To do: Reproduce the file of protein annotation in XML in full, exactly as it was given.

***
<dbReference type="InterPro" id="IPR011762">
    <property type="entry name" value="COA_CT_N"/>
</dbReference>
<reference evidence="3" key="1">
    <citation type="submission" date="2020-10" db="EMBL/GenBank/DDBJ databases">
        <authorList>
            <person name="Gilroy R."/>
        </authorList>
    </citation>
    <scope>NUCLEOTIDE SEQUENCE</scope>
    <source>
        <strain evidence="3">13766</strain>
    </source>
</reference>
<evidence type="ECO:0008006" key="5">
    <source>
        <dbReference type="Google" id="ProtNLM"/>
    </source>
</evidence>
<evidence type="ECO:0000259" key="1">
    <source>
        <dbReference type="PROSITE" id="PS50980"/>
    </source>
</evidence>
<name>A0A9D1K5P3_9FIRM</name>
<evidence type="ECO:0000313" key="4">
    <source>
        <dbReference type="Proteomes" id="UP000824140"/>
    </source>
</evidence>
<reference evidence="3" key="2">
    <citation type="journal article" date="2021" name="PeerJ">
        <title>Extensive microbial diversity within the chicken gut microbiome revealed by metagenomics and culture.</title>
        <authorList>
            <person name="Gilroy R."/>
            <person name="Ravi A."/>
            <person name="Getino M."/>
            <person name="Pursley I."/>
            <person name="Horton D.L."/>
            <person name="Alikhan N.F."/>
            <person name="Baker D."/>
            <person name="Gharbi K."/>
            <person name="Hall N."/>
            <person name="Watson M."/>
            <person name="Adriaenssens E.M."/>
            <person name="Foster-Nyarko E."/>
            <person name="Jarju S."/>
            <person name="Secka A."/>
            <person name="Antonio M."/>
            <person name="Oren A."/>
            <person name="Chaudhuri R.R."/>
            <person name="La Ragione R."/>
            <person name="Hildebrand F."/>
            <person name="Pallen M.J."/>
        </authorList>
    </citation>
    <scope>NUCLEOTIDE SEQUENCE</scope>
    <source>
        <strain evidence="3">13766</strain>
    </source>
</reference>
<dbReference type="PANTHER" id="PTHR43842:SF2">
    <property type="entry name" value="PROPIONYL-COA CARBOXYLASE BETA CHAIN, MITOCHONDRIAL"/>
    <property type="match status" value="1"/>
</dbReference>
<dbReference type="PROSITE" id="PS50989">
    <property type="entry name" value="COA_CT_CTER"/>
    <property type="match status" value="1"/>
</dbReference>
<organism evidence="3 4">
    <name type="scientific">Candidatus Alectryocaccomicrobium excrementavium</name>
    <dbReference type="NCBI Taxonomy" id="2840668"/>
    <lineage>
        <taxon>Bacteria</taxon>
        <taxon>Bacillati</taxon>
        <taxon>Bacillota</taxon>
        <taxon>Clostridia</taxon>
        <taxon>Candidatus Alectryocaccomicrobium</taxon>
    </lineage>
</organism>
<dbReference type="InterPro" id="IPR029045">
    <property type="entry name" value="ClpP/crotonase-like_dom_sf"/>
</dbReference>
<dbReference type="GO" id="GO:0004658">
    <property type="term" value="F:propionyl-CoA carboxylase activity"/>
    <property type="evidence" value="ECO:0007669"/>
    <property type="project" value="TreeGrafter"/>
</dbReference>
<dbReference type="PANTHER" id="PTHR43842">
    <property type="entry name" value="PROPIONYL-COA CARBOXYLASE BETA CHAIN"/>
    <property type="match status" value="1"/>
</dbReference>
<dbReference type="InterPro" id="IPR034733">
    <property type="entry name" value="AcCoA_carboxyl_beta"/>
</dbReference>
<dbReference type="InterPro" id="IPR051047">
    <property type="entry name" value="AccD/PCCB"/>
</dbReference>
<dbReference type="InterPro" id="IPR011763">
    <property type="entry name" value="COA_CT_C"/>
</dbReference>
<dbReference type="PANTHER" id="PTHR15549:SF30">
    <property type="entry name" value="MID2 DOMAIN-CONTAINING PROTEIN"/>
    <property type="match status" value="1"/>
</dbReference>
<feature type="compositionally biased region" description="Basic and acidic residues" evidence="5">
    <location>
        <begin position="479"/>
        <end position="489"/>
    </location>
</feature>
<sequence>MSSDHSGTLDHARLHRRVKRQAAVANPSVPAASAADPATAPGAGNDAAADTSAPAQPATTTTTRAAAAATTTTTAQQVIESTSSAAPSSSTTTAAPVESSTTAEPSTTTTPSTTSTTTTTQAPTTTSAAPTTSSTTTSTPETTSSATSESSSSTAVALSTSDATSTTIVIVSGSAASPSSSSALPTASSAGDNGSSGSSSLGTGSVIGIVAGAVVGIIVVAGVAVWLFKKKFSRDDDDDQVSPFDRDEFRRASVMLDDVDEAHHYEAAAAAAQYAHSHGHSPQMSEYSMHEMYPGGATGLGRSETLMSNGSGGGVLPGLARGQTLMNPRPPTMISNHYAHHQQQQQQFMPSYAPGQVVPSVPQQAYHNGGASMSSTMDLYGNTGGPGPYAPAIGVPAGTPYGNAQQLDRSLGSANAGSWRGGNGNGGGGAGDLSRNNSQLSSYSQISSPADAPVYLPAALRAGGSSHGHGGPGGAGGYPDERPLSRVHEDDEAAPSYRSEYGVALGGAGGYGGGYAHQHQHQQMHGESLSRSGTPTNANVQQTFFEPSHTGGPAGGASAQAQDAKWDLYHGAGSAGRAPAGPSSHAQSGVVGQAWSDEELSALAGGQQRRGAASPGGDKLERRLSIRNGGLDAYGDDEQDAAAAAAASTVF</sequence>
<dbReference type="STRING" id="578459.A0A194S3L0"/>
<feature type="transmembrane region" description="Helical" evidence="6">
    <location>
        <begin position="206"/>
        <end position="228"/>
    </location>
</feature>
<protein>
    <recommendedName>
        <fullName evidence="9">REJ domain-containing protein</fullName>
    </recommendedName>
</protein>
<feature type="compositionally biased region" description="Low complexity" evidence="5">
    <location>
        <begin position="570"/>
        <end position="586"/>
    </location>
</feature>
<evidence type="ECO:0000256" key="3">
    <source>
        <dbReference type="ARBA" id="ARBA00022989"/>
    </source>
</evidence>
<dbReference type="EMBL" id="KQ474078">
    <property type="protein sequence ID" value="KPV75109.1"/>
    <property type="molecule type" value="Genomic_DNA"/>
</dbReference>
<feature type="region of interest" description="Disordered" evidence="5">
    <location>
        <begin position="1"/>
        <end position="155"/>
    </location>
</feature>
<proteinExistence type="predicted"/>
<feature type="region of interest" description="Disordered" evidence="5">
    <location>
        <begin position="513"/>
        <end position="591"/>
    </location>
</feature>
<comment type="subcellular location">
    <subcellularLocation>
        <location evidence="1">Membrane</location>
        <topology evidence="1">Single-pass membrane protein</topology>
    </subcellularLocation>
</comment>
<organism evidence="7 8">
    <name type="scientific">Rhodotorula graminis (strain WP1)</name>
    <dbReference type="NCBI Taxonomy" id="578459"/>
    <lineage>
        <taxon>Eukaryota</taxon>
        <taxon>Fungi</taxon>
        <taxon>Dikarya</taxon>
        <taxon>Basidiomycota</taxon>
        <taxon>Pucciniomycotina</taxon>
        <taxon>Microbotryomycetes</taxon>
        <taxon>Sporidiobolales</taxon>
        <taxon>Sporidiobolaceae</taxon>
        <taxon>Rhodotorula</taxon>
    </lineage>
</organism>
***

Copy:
<dbReference type="InterPro" id="IPR011762">
    <property type="entry name" value="COA_CT_N"/>
</dbReference>
<reference evidence="3" key="1">
    <citation type="submission" date="2020-10" db="EMBL/GenBank/DDBJ databases">
        <authorList>
            <person name="Gilroy R."/>
        </authorList>
    </citation>
    <scope>NUCLEOTIDE SEQUENCE</scope>
    <source>
        <strain evidence="3">13766</strain>
    </source>
</reference>
<evidence type="ECO:0008006" key="5">
    <source>
        <dbReference type="Google" id="ProtNLM"/>
    </source>
</evidence>
<evidence type="ECO:0000259" key="1">
    <source>
        <dbReference type="PROSITE" id="PS50980"/>
    </source>
</evidence>
<name>A0A9D1K5P3_9FIRM</name>
<evidence type="ECO:0000313" key="4">
    <source>
        <dbReference type="Proteomes" id="UP000824140"/>
    </source>
</evidence>
<reference evidence="3" key="2">
    <citation type="journal article" date="2021" name="PeerJ">
        <title>Extensive microbial diversity within the chicken gut microbiome revealed by metagenomics and culture.</title>
        <authorList>
            <person name="Gilroy R."/>
            <person name="Ravi A."/>
            <person name="Getino M."/>
            <person name="Pursley I."/>
            <person name="Horton D.L."/>
            <person name="Alikhan N.F."/>
            <person name="Baker D."/>
            <person name="Gharbi K."/>
            <person name="Hall N."/>
            <person name="Watson M."/>
            <person name="Adriaenssens E.M."/>
            <person name="Foster-Nyarko E."/>
            <person name="Jarju S."/>
            <person name="Secka A."/>
            <person name="Antonio M."/>
            <person name="Oren A."/>
            <person name="Chaudhuri R.R."/>
            <person name="La Ragione R."/>
            <person name="Hildebrand F."/>
            <person name="Pallen M.J."/>
        </authorList>
    </citation>
    <scope>NUCLEOTIDE SEQUENCE</scope>
    <source>
        <strain evidence="3">13766</strain>
    </source>
</reference>
<dbReference type="PANTHER" id="PTHR43842:SF2">
    <property type="entry name" value="PROPIONYL-COA CARBOXYLASE BETA CHAIN, MITOCHONDRIAL"/>
    <property type="match status" value="1"/>
</dbReference>
<dbReference type="PROSITE" id="PS50989">
    <property type="entry name" value="COA_CT_CTER"/>
    <property type="match status" value="1"/>
</dbReference>
<organism evidence="3 4">
    <name type="scientific">Candidatus Alectryocaccomicrobium excrementavium</name>
    <dbReference type="NCBI Taxonomy" id="2840668"/>
    <lineage>
        <taxon>Bacteria</taxon>
        <taxon>Bacillati</taxon>
        <taxon>Bacillota</taxon>
        <taxon>Clostridia</taxon>
        <taxon>Candidatus Alectryocaccomicrobium</taxon>
    </lineage>
</organism>
<dbReference type="InterPro" id="IPR029045">
    <property type="entry name" value="ClpP/crotonase-like_dom_sf"/>
</dbReference>
<dbReference type="GO" id="GO:0004658">
    <property type="term" value="F:propionyl-CoA carboxylase activity"/>
    <property type="evidence" value="ECO:0007669"/>
    <property type="project" value="TreeGrafter"/>
</dbReference>
<dbReference type="PANTHER" id="PTHR43842">
    <property type="entry name" value="PROPIONYL-COA CARBOXYLASE BETA CHAIN"/>
    <property type="match status" value="1"/>
</dbReference>
<dbReference type="InterPro" id="IPR034733">
    <property type="entry name" value="AcCoA_carboxyl_beta"/>
</dbReference>
<dbReference type="InterPro" id="IPR051047">
    <property type="entry name" value="AccD/PCCB"/>
</dbReference>
<dbReference type="InterPro" id="IPR011763">
    <property type="entry name" value="COA_CT_C"/>
</dbReference>
<dbReference type="PANTHER" id="PTHR15549:SF30">
    <property type="entry name" value="MID2 DOMAIN-CONTAINING PROTEIN"/>
    <property type="match status" value="1"/>
</dbReference>
<feature type="compositionally biased region" description="Basic and acidic residues" evidence="5">
    <location>
        <begin position="479"/>
        <end position="489"/>
    </location>
</feature>
<sequence>MSSDHSGTLDHARLHRRVKRQAAVANPSVPAASAADPATAPGAGNDAAADTSAPAQPATTTTTRAAAAATTTTTAQQVIESTSSAAPSSSTTTAAPVESSTTAEPSTTTTPSTTSTTTTTQAPTTTSAAPTTSSTTTSTPETTSSATSESSSSTAVALSTSDATSTTIVIVSGSAASPSSSSALPTASSAGDNGSSGSSSLGTGSVIGIVAGAVVGIIVVAGVAVWLFKKKFSRDDDDDQVSPFDRDEFRRASVMLDDVDEAHHYEAAAAAAQYAHSHGHSPQMSEYSMHEMYPGGATGLGRSETLMSNGSGGGVLPGLARGQTLMNPRPPTMISNHYAHHQQQQQQFMPSYAPGQVVPSVPQQAYHNGGASMSSTMDLYGNTGGPGPYAPAIGVPAGTPYGNAQQLDRSLGSANAGSWRGGNGNGGGGAGDLSRNNSQLSSYSQISSPADAPVYLPAALRAGGSSHGHGGPGGAGGYPDERPLSRVHEDDEAAPSYRSEYGVALGGAGGYGGGYAHQHQHQQMHGESLSRSGTPTNANVQQTFFEPSHTGGPAGGASAQAQDAKWDLYHGAGSAGRAPAGPSSHAQSGVVGQAWSDEELSALAGGQQRRGAASPGGDKLERRLSIRNGGLDAYGDDEQDAAAAAAASTVF</sequence>
<dbReference type="STRING" id="578459.A0A194S3L0"/>
<feature type="transmembrane region" description="Helical" evidence="6">
    <location>
        <begin position="206"/>
        <end position="228"/>
    </location>
</feature>
<protein>
    <recommendedName>
        <fullName evidence="9">REJ domain-containing protein</fullName>
    </recommendedName>
</protein>
<feature type="compositionally biased region" description="Low complexity" evidence="5">
    <location>
        <begin position="570"/>
        <end position="586"/>
    </location>
</feature>
<evidence type="ECO:0000256" key="3">
    <source>
        <dbReference type="ARBA" id="ARBA00022989"/>
    </source>
</evidence>
<dbReference type="EMBL" id="KQ474078">
    <property type="protein sequence ID" value="KPV75109.1"/>
    <property type="molecule type" value="Genomic_DNA"/>
</dbReference>
<feature type="region of interest" description="Disordered" evidence="5">
    <location>
        <begin position="1"/>
        <end position="155"/>
    </location>
</feature>
<proteinExistence type="predicted"/>
<feature type="region of interest" description="Disordered" evidence="5">
    <location>
        <begin position="513"/>
        <end position="591"/>
    </location>
</feature>
<comment type="subcellular location">
    <subcellularLocation>
        <location evidence="1">Membrane</location>
        <topology evidence="1">Single-pass membrane protein</topology>
    </subcellularLocation>
</comment>
<organism evidence="7 8">
    <name type="scientific">Rhodotorula graminis (strain WP1)</name>
    <dbReference type="NCBI Taxonomy" id="578459"/>
    <lineage>
        <taxon>Eukaryota</taxon>
        <taxon>Fungi</taxon>
        <taxon>Dikarya</taxon>
        <taxon>Basidiomycota</taxon>
        <taxon>Pucciniomycotina</taxon>
        <taxon>Microbotryomycetes</taxon>
        <taxon>Sporidiobolales</taxon>
        <taxon>Sporidiobolaceae</taxon>
        <taxon>Rhodotorula</taxon>
    </lineage>
</organism>